Monday, February 9, 2009

Ken Conner on Science: Typical Ignorance

In the wake of electing a president who actually has some respect for science, demonizing dishonest straw man attacks from the social conservatives was inevitable. Typical is this article by Ken Conner. You would think people whose top ten "don't do" list contains something about bearing false witness would be more interested in getting their opponents arguments right than this:

"[Obama] obviously intended to contrast his approach to science with that of President Bush, but what does this contrast imply? President Bush believed that scientific inquiry should be circumscribed by ethical constraints. He, therefore, refused to allow federal funding for stem cell research that would result in the destruction of human embryos. Bush was dubbed a 'neanderthal' by many scientists because he felt that 'ethics' should trump 'utility.' He was pilloried for his decision and President Obama has been among his critics. Is ethical restraint of scientific inquiry the problem that Obama seeks to correct? Should scientific inquiry trump ethics?"

No one is suggesting that science be conducted without ethical constraint. What we are calling for is science practiced without political constraint, especially when that takes the form of pandering to people whose random religious views (completely divorced from what the their bronze age text has to say on the subject) claim a blastocyst is a person. Our ethics should have a bit more of a basis than that. Conner is playing the typically dishonest card that says anyone without his ethics has none at all.

"While science has brought mankind countless benefits, it should not be held out as the fount of all knowledge. Yet, it frequently is. Scientists have been anointed the high priests of our modern era, when, in reality, they are mere mortals: fallible, biased, frequently mistaken, and subject to undue influence. Unlike the media's portrayal, the scientific community is frequently divided—there is very little 'consensus.' And often, the 'prevailing view' is later proven wrong."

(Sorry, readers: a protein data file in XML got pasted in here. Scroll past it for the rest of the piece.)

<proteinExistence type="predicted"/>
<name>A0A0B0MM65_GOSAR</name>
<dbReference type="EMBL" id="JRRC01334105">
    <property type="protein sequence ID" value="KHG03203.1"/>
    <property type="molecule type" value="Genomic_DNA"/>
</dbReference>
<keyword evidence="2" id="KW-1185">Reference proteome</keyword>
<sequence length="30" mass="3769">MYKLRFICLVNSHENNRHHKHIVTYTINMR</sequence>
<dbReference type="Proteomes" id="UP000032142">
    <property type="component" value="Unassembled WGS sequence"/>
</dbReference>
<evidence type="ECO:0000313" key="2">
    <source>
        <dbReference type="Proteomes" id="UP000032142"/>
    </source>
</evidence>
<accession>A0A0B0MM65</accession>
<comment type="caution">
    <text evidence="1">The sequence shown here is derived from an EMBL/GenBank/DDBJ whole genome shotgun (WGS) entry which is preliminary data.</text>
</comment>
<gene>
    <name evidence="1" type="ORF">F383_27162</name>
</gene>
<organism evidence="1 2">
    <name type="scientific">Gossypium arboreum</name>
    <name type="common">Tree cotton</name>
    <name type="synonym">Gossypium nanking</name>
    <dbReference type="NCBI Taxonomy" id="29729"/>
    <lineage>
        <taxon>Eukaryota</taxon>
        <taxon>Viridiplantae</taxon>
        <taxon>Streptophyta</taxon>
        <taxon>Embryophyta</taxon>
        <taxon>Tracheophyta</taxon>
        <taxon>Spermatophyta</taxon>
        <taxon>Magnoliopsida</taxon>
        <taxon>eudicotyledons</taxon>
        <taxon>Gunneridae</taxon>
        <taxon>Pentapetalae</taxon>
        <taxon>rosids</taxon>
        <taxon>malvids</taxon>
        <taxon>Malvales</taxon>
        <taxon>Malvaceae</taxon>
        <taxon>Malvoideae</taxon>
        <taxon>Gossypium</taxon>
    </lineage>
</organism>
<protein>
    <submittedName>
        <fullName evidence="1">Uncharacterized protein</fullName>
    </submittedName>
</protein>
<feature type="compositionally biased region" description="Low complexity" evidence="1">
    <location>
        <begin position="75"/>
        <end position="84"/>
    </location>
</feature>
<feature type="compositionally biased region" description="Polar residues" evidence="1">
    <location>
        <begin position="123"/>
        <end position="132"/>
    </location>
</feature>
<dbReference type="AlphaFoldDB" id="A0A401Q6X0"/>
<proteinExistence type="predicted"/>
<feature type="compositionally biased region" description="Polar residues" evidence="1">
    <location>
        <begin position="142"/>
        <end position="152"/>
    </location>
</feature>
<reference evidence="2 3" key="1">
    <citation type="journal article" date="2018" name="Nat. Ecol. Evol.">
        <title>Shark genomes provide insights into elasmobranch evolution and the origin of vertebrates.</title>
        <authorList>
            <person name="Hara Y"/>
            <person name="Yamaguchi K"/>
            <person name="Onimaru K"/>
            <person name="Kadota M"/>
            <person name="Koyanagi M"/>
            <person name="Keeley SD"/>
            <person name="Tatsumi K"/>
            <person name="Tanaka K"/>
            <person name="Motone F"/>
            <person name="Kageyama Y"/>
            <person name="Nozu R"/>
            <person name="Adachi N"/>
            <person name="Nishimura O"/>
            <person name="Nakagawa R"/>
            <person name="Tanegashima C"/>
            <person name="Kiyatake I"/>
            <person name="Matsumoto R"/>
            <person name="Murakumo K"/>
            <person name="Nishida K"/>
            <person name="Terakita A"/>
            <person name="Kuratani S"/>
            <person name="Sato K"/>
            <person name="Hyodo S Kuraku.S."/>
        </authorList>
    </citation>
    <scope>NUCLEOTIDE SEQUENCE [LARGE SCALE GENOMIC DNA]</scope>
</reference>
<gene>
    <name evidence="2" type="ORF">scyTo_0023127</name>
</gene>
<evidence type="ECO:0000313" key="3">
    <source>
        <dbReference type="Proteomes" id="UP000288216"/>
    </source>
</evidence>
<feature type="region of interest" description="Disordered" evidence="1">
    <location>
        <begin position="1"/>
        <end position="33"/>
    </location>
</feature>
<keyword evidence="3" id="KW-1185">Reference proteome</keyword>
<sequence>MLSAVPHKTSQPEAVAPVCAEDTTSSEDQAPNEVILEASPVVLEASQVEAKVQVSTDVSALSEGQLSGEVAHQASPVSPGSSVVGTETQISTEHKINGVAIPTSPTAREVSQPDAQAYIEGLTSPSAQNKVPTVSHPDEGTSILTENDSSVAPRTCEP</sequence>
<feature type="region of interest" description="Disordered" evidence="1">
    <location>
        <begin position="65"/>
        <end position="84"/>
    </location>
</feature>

No one has anointed any scientists as high priests of anything. The entire scientific system of peer-reviewed publishing exists precisely because we know scientists are indeed fallible, biased, frequently mistaken, and influenced. It is also precisely for this reason that science rejects the ignorant blatherings of the denialists of evolution, global warming, HIV/AIDS, and other areas, who obstinately refuse to participate in the rigorous discussion of evidence in scientific journals, and instead spend their time publishing popular books and speaking at churches.

Whatever mistakes science has made are dwarfed by the record of obstinate ignorance of the cranks. It is also worth noting that when science corrects itself, it is almost always scientists who do so. Einstein, famously working as a patent clerk, submitted his revolutionary work to the scientific journals. He didn't write popular books and whine about biases against him. That is how science works, and it works better than any other epistemology we have. Conner is merely projecting the faults of faith-based epistemology on science. It is religion, not science, that who promotes people to the position of high priest, not subject to challenge.

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